[Once in a while, I land on articles that I find well reasoned, with great prose. Below I reproduce an article shared on the WhatsApp groups. Take time and read. You will learn a thing or two.]By Dr Daniel Tumwine
Apparently among a section of Ugandans, if you criticize mediocrity, and downright laziness, and incompetence you are labelled “unpatriotic”, a “hater” and “negative”…
To them, we must all sing “kumbaya” instead of confronting our weaknesses.
No. I won’t be part of that game.
If your spouse or mother won’t point out your flaws, who will?
Your harshest critics should be more valued than your court jesters who will only sing false praises and tell you what you want to hear.
From the 18th century, World Fairs or World Expos have been used to showcase the best innovations on the planet.
These are serious events, and not feel-good chances to escape our disease-laden shores.
The Dubai 2020 World Expo is not your ordinary Lugogo Trade Fair.
It’s a pivotal signpost in every country’s development.
It is a measure of the progress and opportunities a country has.
It’s not a chance to display just private companies chosen by an elite 1986 club.
Yet, here we are being berated because we point out that placing boxes of Lato Milk on Masaai Sukus and displaying toy planes falls far short of even the least standard.
The unseriousness in Uganda’s pavilion is so pervasive that we can’t even plan for receptionists and tour guides to be present 24 hours despite going with one of the largest public-funded contingents.
But we have been raised to accept mediocrity and the status quo.
Stepping out of the herd mentality and rejecting the status quo is frowned upon and called “Lugezigezi”…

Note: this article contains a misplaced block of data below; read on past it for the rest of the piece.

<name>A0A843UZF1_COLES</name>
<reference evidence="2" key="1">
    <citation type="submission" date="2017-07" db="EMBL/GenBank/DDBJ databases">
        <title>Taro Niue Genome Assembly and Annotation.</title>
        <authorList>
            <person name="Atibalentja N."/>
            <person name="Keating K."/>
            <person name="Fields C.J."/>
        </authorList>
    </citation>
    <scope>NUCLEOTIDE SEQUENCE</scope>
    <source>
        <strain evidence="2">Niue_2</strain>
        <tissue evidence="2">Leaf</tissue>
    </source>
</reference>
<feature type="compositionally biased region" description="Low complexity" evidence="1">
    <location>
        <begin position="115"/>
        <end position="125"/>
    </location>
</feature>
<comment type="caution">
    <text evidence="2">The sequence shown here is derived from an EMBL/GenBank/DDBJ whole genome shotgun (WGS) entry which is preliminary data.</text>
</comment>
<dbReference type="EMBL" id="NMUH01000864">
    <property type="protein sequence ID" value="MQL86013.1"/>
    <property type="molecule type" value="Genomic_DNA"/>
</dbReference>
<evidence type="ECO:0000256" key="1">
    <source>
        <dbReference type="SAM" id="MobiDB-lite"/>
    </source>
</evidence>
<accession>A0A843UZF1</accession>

We are a timid lot, lacking inherent self-improvement and self-critic culture.
Uganda can and deserves to, do better than self-congratulations and high-fiving itself because we have a pavilion sympathetically fully paid for by the UAE government.
And you wonder why other countries laugh at us, and politely label us “friendly” to describe our level of infantilism.
We are so comfortable with failure, unseriousness, and lack of excellence.
A country that boasts being part of the “heart of Africa”, a place that provided the waters that hid a biblical Egyptian prince Moses -whose very waters he parted; a place with so much going for it from having the largest freshwater bodies, to the youngest reigning Monarch, to oil and the most fertile soils in the world… should not be borrowing Masaai Sukus from Kenya, and displaying Canadian made Bombardiers…
Yet, every Egyptian Pharaoh that ever lived drank our water.
We also have enough waterbodies to power ALL of Africa. Twice.
We can harvest solar easier than anyone else in the world.
We are geographically located at the mythical Wakanda Kingdom
We can also be an African air hub because of our central location.
Culturally we are at the crossroads of Islam and Christianity civilisations.
We are the pulsating heartbeat replicated on the African continent.
We boast of ancient Bantu and Nilotic warrior kingdoms and languages.
We have one of the continent’s earliest satellites at Mpoma and an incredible story of resilience and rising from the ashes.
We should not even pride ourselves on being labelled a “Pearl of Africa” by a racist 20th-century genocidaire when so many tags can suit us better.
We just lack imagination.
Actually, no we don’t.
Our imaginative citizens are locked out of non-meritious processes.
Selfies coming out of Dubai show the usual suspects who have failed to drag us into middle-income status, who have failed to provide SGR lines, and failed to manage -and fuel- an airline whose planes were bought with cash.
Yet, examples of brilliant people abound.
People like the Solomon guy of the child robots/tech teaching firm, that lady of Ondaba, those Mountain Slayers, and countless other brilliant innovators left out of such spaces because of the “gamba noogu” and “whose son are you” culture.
We shall not be bullied into accepting a brand of patriotism whose very definition relies on patronage, false proselytizing, below-par performances, pussyfooting and plunder.
Our patriotic duty is to point out areas of improvement.
Even if it means laughing at ourselves.
[This article is not reproduced from the version shared on WhatsApp. The views are of the author.]
Note: I received this article on my WhatsApp mobile as a forward. It is not written by me. And I don’t know the original author/s. The article will teach you a lesson and that is why I am sharing it. If you share, add this disclaimer.